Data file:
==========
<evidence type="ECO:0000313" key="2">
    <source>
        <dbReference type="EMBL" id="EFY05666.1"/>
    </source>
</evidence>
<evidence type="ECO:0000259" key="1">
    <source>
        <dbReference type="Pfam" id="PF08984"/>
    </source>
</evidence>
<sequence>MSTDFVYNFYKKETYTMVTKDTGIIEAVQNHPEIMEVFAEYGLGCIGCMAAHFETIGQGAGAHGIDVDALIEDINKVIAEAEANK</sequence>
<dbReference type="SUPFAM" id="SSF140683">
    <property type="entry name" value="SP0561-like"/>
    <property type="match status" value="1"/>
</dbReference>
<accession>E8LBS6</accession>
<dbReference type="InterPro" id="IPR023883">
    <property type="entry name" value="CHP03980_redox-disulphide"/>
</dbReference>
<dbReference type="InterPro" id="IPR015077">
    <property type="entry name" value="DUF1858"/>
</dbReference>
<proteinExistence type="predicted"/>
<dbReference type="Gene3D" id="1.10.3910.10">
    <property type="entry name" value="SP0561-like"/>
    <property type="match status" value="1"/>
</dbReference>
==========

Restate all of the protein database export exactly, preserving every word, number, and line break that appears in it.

<evidence type="ECO:0000313" key="2">
    <source>
        <dbReference type="EMBL" id="EFY05666.1"/>
    </source>
</evidence>
<evidence type="ECO:0000259" key="1">
    <source>
        <dbReference type="Pfam" id="PF08984"/>
    </source>
</evidence>
<sequence>MSTDFVYNFYKKETYTMVTKDTGIIEAVQNHPEIMEVFAEYGLGCIGCMAAHFETIGQGAGAHGIDVDALIEDINKVIAEAEANK</sequence>
<dbReference type="SUPFAM" id="SSF140683">
    <property type="entry name" value="SP0561-like"/>
    <property type="match status" value="1"/>
</dbReference>
<accession>E8LBS6</accession>
<dbReference type="InterPro" id="IPR023883">
    <property type="entry name" value="CHP03980_redox-disulphide"/>
</dbReference>
<dbReference type="InterPro" id="IPR015077">
    <property type="entry name" value="DUF1858"/>
</dbReference>
<proteinExistence type="predicted"/>
<dbReference type="Gene3D" id="1.10.3910.10">
    <property type="entry name" value="SP0561-like"/>
    <property type="match status" value="1"/>
</dbReference>